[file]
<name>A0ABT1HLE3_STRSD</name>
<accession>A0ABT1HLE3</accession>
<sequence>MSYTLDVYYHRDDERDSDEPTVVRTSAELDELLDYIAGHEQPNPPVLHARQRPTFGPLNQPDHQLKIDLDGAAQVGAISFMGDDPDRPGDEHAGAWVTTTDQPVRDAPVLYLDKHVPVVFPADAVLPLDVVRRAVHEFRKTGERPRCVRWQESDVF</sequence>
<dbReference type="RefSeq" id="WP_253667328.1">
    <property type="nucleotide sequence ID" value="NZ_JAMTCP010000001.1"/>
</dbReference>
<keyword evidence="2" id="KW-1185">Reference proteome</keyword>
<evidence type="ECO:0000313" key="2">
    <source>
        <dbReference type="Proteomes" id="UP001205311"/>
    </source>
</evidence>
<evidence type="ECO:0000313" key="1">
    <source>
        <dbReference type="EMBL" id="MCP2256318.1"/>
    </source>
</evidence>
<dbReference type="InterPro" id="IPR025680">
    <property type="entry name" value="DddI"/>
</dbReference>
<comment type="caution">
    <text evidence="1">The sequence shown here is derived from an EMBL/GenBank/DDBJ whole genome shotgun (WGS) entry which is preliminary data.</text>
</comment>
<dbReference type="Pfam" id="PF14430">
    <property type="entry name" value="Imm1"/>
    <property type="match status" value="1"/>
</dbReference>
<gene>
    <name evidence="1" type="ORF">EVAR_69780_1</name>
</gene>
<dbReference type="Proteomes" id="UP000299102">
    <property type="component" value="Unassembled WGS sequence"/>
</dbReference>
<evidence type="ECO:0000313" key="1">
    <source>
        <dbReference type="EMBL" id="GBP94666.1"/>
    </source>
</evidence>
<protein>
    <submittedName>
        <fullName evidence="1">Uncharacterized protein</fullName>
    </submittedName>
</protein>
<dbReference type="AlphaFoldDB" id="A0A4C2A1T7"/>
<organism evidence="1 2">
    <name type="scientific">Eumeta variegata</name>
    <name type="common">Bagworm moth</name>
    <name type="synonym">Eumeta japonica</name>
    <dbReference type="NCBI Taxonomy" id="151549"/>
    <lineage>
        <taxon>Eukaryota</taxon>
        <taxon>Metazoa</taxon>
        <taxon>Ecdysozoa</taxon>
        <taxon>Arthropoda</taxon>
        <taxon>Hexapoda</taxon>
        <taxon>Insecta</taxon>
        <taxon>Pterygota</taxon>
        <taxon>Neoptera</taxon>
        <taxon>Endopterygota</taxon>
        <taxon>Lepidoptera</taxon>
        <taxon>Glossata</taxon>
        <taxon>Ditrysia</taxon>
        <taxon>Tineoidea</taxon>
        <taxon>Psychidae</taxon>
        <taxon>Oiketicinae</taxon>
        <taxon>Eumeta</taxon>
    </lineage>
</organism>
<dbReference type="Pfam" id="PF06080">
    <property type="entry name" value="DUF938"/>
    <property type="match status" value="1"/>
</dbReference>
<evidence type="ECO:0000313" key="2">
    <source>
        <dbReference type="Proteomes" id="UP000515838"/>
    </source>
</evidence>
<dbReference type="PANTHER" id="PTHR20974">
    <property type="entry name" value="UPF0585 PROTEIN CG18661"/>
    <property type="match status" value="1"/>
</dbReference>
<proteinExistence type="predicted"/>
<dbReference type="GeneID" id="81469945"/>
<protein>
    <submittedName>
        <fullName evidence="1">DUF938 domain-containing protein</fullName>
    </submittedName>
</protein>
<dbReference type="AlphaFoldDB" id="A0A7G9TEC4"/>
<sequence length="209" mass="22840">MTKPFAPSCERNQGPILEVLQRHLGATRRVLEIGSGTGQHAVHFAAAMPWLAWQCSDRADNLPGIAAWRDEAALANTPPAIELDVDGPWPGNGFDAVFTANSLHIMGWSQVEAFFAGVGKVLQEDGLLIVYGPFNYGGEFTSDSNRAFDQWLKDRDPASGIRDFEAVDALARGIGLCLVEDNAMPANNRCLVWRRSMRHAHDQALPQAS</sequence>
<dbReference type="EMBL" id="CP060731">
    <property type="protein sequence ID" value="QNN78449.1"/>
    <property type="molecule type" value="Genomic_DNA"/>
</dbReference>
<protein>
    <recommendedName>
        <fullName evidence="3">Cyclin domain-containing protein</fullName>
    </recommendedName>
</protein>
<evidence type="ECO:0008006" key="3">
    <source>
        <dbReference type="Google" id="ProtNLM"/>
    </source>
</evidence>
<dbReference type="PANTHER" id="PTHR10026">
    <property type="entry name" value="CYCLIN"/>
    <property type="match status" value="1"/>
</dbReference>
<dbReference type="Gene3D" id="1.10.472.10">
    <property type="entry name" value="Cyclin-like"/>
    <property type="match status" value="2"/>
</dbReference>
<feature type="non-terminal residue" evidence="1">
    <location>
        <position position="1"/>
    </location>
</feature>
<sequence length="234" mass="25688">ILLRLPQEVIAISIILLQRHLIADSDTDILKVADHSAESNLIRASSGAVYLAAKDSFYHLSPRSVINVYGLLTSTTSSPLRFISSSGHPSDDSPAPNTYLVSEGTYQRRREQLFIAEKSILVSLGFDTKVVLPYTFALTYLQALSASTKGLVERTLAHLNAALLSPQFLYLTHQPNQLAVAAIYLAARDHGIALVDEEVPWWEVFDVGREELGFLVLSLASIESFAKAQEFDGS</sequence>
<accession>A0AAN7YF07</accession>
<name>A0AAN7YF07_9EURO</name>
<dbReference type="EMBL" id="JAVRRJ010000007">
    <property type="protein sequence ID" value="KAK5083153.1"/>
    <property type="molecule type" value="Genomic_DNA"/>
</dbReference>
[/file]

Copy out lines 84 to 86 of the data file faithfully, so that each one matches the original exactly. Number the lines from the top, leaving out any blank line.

<protein>
    <submittedName>
        <fullName evidence="1">DUF938 domain-containing protein</fullName>